What California Could Learn from North Dakota
"In his speech last week responding to high gas prices, President Barack Obama insisted that "we can't just drill our way out of" our energy woes. Actually, we can—and if the president wants proof, he should travel to boomtown USA: Williston, North Dakota.
The Census finds that North Dakota led the nation in job and income growth in 2011. It has the nation's lowest unemployment rate, at 3.3% (California's is 11.1%), and it saw a huge 38.5% increase in its number of millionaires between 2009 and 2010, according to state tax return data. California, by contrast, lost nearly 50,000—or almost one-third—of its high-income residents ($500,000 and above) between 2007 and 2009, according to the Sacramento Bee.
North Dakota is also flush with cash and a budget reserve of at least $1 billion, out of a $3.5 billion biennial budget. The state has already cut income taxes, and it is building thousands of miles of "shovel ready" infrastructure projects—roads, bridges, railroads, pipelines—without almost any of Uncle Sam's funny money. Bismarck may be the only state capital in the country that debates what to do with all its tax riches.
Perhaps they could send it as foreign aid to Sacramento. California's budget analysts just announced their fifth straight year of fiscal plague, with up to $6 billion of red ink for 2012-13. Budgets for schools, transportation, health care, libraries and museums are being cut, even though the state already has one of the nation's highest income and sales taxes. Gov. Jerry Brown is sponsoring a ballot initiative this year to raise those taxes yet again.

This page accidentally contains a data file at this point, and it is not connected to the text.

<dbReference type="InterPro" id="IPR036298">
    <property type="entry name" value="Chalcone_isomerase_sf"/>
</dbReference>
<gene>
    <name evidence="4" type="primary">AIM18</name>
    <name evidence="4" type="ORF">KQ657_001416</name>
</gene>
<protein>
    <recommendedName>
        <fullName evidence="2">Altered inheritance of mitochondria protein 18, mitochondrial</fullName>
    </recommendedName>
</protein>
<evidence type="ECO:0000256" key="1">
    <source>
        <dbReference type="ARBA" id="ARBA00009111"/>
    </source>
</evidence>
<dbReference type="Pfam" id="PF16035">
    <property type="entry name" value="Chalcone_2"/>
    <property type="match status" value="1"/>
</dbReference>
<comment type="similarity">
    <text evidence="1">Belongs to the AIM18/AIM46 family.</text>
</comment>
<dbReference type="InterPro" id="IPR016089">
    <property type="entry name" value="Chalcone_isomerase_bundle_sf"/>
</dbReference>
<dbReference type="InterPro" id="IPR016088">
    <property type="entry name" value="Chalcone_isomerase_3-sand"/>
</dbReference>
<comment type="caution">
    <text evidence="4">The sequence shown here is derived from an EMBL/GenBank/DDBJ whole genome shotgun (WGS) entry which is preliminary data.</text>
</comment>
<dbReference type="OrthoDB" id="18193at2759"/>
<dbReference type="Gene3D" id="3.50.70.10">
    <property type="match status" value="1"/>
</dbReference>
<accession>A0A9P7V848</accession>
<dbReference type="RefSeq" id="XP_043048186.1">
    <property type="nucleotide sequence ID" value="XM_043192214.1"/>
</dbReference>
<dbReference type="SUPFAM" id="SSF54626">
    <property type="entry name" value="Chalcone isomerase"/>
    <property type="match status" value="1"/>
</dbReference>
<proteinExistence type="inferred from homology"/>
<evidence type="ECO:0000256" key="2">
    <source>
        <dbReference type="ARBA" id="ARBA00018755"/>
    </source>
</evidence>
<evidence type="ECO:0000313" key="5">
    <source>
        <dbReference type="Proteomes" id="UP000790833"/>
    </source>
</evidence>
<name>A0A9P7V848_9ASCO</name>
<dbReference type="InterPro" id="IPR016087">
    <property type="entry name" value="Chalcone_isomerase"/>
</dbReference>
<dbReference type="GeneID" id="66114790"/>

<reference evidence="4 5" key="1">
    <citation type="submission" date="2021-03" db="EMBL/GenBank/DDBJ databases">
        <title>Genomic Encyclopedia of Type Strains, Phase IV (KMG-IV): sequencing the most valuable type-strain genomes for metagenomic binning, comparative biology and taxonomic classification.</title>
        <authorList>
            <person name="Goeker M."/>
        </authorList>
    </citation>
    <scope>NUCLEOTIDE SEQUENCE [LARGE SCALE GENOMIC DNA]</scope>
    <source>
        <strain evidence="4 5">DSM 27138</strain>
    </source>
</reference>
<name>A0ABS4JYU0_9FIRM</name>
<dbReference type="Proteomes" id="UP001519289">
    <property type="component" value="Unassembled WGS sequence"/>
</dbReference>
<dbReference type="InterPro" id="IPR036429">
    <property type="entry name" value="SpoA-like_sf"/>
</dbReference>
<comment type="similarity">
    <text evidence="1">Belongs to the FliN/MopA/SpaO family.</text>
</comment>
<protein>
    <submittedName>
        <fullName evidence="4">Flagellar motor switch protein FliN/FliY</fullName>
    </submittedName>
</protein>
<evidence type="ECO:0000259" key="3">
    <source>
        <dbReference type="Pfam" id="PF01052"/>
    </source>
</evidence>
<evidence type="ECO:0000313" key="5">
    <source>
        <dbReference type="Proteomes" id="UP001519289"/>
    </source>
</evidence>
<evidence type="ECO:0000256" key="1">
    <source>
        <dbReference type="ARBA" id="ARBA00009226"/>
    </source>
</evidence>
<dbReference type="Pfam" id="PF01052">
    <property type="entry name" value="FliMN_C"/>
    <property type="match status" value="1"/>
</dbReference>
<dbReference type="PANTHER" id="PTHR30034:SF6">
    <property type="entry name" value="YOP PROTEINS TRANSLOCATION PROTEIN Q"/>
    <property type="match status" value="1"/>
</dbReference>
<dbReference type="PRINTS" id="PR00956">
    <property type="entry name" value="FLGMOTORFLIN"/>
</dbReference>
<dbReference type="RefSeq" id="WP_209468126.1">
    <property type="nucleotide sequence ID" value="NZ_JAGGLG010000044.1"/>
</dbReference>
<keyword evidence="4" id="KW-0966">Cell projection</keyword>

He'd be better off leading a fact-finding delegation to North Dakota to learn how to pay bills, create tens of thousands of jobs, and balance a budget. The short answer: Drill, baby, drill. Mr. Obama might want to come on that trip too."
MP: The chart above shows the difference in job growth over the last five years between the two states. North Dakota has 14% more payroll jobs now than in 2007, and even the Great Recession didn't stop job creation in the Peace Garden State, as it expanded by payrolls by almost 2% between December 2007 and June 2009. In contrast, California payrolls shrank by almost 7.5% during the recession and are still 6% below the January 2007 level.